Beneath the SURFace: An MRI-like View into the Life of a 21st Century Datacenter

  • Kristian Valur Laursen Olason (Creator)
  • Alexandru Uta (Leiden University) (Creator)
  • Alexandru Iosup (Creator)
  • Paul Melis (Creator)
  • Damian Podareanu (Creator)
  • Valeriu Codreanu (Creator)
  • Bas van der Vlies (Contributor)
  • Martijn Kruiten (Contributor)
  • Jaap Dijkshoorn (Contributor)



This is a trace archive of metrics collected from the Lisa cluster at SURFsara associated with the article that will be published in USENIX;login: in July 2020.

Github repository which contains documentation as well as scripts required to replicate the work from the login paper:

Real-world data can be instrumental in answering detailed questions: How do we know which assumptions regarding large-scale systems are realistic? How do we know that the systems we build are practical? How do we know which metrics are important to assess when analyzing performance? To answer such questions, we need to collect and share operational traces containing real-world, detailed data. Not only is the presence of low-level metrics significant, but they also help avoid biases through their variety. To address variety, there exist several types of archives, such as the Parallel Workloads Archive, the Grid Workloads Archive, and the Google or Microsoft logs (the Appendix gives a multi-decade overview). However, such traces mostly focus on higher-level scheduling decisions and high-level, job-based resource utilization (e.g., consumed CPU and memory). Thus, they do not provide vital information to system administrators or researchers analyzing the full-stack or the OS-level operation of datacenters. 

The traces we are sharing have the finest granularity of all other open-source traces published so far. In addition to scheduler-level logs, they contain over <em>100 low-level, server-based metrics, going to the granularity of page-faults or bytes transferred through a NIC</em>.


The SURF archive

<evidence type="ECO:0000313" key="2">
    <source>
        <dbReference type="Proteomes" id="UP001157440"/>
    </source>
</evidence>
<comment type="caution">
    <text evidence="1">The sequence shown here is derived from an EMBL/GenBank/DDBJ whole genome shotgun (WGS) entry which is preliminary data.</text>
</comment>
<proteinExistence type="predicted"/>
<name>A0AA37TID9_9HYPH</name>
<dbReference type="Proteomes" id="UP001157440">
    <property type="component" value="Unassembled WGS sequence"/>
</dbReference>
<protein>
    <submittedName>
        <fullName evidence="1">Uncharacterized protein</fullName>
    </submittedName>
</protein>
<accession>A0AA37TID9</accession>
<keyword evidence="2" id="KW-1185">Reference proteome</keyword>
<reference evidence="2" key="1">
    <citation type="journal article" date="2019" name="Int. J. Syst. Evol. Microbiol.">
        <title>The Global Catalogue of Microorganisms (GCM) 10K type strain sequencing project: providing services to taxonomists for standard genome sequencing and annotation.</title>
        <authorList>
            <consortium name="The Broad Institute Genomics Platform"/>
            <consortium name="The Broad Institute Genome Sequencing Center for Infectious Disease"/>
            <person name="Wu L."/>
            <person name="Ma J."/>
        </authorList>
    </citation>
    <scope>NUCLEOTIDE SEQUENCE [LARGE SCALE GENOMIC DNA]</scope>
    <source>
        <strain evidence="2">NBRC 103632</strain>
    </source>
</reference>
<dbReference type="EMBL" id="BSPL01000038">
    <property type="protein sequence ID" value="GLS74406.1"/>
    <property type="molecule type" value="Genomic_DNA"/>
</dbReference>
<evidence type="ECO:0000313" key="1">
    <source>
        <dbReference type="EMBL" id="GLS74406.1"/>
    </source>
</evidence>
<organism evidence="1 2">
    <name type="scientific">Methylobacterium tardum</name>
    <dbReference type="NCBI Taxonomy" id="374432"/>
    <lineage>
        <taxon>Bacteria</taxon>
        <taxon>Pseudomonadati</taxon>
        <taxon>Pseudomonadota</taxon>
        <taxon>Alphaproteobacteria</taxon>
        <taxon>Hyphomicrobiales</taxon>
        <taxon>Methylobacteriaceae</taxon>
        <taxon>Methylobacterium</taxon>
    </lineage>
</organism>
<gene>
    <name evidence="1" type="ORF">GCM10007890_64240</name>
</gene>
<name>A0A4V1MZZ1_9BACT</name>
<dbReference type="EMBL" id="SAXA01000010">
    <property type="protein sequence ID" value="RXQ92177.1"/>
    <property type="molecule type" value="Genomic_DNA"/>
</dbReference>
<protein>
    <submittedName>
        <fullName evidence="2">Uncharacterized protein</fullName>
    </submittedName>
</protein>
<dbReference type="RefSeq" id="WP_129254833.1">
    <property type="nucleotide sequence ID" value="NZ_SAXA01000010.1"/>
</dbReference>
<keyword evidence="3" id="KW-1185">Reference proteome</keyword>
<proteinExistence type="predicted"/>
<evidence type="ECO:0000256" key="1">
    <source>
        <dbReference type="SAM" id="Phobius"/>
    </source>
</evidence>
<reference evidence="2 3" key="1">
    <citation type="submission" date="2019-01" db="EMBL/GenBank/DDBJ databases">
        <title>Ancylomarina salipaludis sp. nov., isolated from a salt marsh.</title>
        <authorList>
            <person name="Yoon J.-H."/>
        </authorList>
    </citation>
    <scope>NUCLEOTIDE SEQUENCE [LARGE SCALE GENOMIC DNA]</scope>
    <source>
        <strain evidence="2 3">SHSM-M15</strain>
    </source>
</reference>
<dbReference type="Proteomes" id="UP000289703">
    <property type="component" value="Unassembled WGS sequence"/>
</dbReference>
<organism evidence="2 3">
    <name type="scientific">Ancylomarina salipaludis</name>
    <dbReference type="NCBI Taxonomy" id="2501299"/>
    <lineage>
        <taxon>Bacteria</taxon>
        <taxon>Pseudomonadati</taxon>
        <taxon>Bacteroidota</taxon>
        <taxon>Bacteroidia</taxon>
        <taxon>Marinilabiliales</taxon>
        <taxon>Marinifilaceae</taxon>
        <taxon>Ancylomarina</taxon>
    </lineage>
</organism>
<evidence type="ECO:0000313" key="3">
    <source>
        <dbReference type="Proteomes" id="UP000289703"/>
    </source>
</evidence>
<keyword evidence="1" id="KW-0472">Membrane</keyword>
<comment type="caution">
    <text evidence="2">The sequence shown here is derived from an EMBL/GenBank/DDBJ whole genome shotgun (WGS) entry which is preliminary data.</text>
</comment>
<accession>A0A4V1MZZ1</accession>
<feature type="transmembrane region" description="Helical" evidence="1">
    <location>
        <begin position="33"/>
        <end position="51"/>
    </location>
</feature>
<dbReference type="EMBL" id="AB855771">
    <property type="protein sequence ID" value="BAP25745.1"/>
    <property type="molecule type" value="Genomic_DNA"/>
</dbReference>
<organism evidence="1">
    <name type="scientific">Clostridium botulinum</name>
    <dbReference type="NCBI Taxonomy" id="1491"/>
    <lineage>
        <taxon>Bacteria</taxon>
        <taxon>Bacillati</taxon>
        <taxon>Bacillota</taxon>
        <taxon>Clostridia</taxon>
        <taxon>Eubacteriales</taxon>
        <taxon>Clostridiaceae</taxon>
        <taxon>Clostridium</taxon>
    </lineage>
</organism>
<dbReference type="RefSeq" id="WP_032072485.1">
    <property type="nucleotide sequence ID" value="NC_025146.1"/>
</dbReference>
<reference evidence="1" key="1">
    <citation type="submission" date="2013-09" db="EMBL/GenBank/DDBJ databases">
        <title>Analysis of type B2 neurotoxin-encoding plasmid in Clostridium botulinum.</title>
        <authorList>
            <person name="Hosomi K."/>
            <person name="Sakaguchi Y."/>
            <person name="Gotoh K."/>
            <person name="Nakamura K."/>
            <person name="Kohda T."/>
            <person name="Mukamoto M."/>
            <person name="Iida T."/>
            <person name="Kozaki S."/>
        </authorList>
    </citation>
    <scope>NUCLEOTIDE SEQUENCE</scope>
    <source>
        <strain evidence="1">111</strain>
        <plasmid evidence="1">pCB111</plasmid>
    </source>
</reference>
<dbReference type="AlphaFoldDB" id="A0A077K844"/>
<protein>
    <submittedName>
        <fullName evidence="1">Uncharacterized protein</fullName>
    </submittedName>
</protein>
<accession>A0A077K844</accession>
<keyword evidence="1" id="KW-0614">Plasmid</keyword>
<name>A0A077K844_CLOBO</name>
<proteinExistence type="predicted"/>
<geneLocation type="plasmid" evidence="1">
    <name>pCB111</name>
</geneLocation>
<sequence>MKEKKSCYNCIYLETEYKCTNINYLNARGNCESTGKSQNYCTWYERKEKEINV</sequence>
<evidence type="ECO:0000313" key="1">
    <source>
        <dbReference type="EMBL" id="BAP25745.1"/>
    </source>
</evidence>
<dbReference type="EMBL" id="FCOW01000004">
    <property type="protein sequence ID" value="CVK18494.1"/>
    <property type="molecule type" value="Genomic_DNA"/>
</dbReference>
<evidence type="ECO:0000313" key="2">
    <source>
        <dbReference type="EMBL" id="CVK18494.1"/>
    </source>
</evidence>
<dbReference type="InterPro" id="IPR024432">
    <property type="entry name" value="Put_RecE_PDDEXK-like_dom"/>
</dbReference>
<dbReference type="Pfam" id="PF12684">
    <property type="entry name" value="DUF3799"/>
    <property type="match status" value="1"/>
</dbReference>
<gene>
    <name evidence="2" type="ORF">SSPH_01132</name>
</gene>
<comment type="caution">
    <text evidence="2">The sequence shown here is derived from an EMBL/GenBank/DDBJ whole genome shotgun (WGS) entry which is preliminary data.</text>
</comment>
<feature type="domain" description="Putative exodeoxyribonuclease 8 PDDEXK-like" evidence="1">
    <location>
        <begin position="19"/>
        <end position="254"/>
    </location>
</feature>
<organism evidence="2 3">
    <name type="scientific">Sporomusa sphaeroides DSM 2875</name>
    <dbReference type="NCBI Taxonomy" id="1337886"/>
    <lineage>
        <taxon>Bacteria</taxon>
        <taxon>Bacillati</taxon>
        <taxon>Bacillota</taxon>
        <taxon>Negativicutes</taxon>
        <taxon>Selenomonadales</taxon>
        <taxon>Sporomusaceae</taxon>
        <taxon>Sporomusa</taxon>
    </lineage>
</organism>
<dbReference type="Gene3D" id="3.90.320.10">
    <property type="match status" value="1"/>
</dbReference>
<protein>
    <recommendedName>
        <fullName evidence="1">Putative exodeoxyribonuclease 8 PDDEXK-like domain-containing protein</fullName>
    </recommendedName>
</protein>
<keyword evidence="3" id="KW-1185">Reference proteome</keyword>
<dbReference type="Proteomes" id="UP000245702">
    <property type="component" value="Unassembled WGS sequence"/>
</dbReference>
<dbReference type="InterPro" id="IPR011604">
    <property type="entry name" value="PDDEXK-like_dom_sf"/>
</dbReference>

Datacenters already exhibit unprecedented scale and are becoming increasingly more complex. Moreover, such computer systems have begun having a significant impact on the environment, for example, training some machine learning models has sizable carbon footprints. As our recent work on modern datacenter networks shows, low-level data is key to understanding full-stack operation, including high-level application behavior. We advocate it is time to start using such data more systematically, unlocking its potential in helping us understand how to make (datacenter) systems more efficient. We advocate that our data can contribute to a more holistic approach, looking at how the multitude of these systems work together in a large-scale datacenter. 


This archive contains data from the Dutch National Infrastructure, Lisa.


Description of the Lisa system


Description of the Cartesius system


We gather metrics, at 15-second intervals, from several data sources:

Slurm: all job, task, and scheduler related data, such as running time, queueing time, failures, servers involved in the execution, organization in partitions, and scheduling policies.

NVIDIA Management Library (NVML): per GPU, data such as power metrics, temperature, fan speed, or used memory.

IPMI: per server, data such as power metrics and temperature.

OS-level: from either <em>procfs</em>, <em>sockstat,</em> or <em>netstat</em> data: low-level OS metrics, regarding the state of each server, including CPU, disk, memory, network utilization, context switches, and interrupts. 


We also release other kinds of novel information, related to datacenter topology and organization.


The audience we envision using these metrics is composed of systems researchers, infrastructure developers and designers, system administrators, and software developers for large-scale infrastructure. The frequency of collecting data is uniquely high for open-source data, which could allow these experts unprecedented views into the operation of a real datacenter.

* Note: For the GPU metrics a number of nodes were introduced to the system in late Feb/start of March and as such these specific nodes have no data available in January and February which may cause irregularities. The github will contain code snippets that will show how to filter this data such that this is not a problem and how to graph the parquet data (this is pending update in the next few days.
Date made available2020

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